“Lights Out Science” Will Transform Precision Medicine

“Lights Out Science” Will Transform Precision Medicine

A fully automated approach to -omics analysis is improving outcomes for a range of diseases

November4th,2020
Aaron Hudson, PhD

Approximately 90 percent of people who experience an out-of-hospital cardiac arrest die. Researchers around the world are using the latest cutting-edge technologies to improve outcomes for these patients. To address diseases such as sudden cardiac arrest (SCA), Dr. Dayanjan Wijesinghe, assistant professor of pharmacotherapy and outcomes science at Virginia Commonwealth University, is pioneering an innovative approach to experimental biomedical science, which he refers to as “lights out science.” 

In manufacturing, “lights out” refers to the full automation of manufacturing processes, so that no human presence is required on-site in factories. Wijesinghe’s approach to scientific experimentation and discovery employs tools such as artificial intelligence to help automatically process and analyze enormous amounts of data to arrive at novel findings and conclusions. Moreover, he is looking to apply these tools in a clinical setting to deliver personalized medicine solutions. This requires the development of disease-specific companion diagnostics as well as precision treatments to ensure that the right therapy is prescribed at the right time for the right patient.

For companion diagnostics, biomarkers must be identified that can stratify patients to facilitate the selection of an optimal treatment option from a raft of potential therapies. To isolate SCA biomarkers, shed more light on the disease etiology, and identify optimal treatment pathways for distinct patient populations, Wijesinghe has analyzed the lipidomic and metabolomic profiles of patients with SCA. While genomic biomarkers are useful, they are limited as they do not reflect the impact of a person’s lifestyle choices. For medical conditions where environmental and lifestyle factors can greatly determine a disease state and its onset, other -omic biomarkers that do reflect these factors may provide greater utility. For example, metabolomic profiles are better able to represent the dynamic processes within an individual’s body at any given time. 

Just as improvements in technical capabilities enabled the acceleration of the mapping of the human genome, advances in liquid chromatography (LC) coupled with mass spectrometry (MS) have enabled life scientists to look more deeply into many other, arguably more complex, -omics. Compared with the human genome, which contains about 20,000 to 25,000 genes, the human metabolome and lipidome is postulated to comprise more than 300,000 molecular species, many of which have yet to be fully annotated and identified. Being able to detect and distinguish so many metabolites and lipids from complex biological samples is a challenging task, especially as the majority of these species are small molecules with a mass that falls within a relatively narrow range of 50 to 1,500 Daltons. Advanced analytical instruments and methods have been developed to address this challenge (see Figure 1).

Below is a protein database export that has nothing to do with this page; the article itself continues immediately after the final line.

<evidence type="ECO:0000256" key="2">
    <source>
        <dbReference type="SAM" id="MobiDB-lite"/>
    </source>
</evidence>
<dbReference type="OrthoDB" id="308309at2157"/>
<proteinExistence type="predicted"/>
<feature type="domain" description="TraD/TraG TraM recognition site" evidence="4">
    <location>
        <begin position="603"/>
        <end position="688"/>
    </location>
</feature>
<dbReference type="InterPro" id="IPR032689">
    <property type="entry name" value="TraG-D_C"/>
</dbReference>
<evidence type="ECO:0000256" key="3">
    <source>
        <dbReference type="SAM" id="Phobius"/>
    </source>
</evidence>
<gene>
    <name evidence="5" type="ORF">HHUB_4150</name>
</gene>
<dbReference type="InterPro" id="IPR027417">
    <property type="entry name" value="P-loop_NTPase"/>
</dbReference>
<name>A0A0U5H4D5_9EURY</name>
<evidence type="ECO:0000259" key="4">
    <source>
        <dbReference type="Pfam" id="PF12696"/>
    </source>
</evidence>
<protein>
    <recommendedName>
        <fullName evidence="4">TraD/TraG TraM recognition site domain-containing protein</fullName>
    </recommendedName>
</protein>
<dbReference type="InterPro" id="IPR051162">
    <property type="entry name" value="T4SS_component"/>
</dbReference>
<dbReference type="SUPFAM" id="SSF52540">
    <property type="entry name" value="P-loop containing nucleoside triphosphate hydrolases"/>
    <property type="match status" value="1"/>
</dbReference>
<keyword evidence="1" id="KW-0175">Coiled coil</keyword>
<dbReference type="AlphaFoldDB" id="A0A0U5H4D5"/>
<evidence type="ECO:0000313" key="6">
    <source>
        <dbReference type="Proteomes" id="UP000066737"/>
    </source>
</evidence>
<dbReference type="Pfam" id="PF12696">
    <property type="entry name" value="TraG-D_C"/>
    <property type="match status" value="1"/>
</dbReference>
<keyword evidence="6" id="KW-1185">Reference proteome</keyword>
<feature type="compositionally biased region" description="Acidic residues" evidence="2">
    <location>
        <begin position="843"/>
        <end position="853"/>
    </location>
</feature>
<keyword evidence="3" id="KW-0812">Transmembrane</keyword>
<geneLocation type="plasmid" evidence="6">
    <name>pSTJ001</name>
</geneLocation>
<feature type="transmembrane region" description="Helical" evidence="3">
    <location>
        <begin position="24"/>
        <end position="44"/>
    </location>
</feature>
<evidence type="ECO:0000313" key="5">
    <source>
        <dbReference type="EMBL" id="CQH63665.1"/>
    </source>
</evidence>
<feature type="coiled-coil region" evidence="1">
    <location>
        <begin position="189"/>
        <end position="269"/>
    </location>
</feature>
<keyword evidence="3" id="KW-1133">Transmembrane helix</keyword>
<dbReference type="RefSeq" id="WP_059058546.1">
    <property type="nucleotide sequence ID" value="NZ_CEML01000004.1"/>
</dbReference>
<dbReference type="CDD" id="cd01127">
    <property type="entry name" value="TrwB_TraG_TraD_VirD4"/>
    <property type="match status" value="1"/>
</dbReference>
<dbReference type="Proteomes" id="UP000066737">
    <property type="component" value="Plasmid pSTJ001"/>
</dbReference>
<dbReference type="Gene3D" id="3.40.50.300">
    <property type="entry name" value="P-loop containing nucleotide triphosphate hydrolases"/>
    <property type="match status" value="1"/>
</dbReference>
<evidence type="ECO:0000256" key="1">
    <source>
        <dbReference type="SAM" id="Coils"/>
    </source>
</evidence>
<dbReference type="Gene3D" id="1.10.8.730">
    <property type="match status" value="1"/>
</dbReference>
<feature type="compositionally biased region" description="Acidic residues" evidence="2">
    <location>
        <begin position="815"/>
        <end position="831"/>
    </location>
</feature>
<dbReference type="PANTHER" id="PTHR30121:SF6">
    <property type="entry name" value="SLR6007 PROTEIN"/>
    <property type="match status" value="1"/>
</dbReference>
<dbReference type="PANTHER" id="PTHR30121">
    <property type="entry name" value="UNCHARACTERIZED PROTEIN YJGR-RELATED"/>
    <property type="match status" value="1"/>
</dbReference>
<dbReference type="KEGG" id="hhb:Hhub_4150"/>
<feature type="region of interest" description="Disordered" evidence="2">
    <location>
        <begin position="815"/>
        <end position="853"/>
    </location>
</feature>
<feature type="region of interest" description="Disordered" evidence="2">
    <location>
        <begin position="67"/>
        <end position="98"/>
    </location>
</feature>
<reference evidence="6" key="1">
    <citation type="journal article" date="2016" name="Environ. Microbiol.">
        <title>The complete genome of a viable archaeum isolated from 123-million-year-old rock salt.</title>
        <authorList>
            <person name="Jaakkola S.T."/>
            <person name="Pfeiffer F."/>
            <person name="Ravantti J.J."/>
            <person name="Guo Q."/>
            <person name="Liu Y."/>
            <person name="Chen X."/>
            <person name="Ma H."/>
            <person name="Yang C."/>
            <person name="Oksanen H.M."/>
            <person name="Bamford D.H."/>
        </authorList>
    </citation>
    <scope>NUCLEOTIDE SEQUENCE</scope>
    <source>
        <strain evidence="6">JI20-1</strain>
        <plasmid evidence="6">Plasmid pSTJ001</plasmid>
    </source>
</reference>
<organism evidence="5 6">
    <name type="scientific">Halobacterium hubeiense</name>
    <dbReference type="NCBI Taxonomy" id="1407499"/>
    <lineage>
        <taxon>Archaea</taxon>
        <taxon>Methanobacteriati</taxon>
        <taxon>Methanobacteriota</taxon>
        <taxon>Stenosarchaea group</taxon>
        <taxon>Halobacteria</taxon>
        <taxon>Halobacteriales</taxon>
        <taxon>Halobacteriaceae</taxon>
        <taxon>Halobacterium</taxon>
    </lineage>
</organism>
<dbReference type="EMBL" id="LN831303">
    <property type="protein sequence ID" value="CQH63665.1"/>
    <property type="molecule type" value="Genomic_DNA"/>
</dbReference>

Ultra-high-performance LC (UPLC) separates metabolites and lipids by their chemical properties such as hydrophobicity, while high resolution MS (HRMS) converts them to gas phase ions and then separates them by mass to charge (m/z) ratio. By coupling these two technologies, species with the same m/z ratio can be clearly distinguished by their different chemical properties. The resolution is so high that oxidized forms of phospholipids can be discriminated from their non-oxidized forms, which is biologically meaningful as oxidative states significantly affect the function of phospholipids. These versatile, accurate, and precise high-resolution methods are also very sensitive and can detect even very low abundance species present at nano- and pico-molar levels. As such, LC-HRMS performed using tandem quadrupole time-of-flight (QTOF) mass analyzers is rapidly emerging as the analytical technique of choice for metabolomic and lipidomic studies.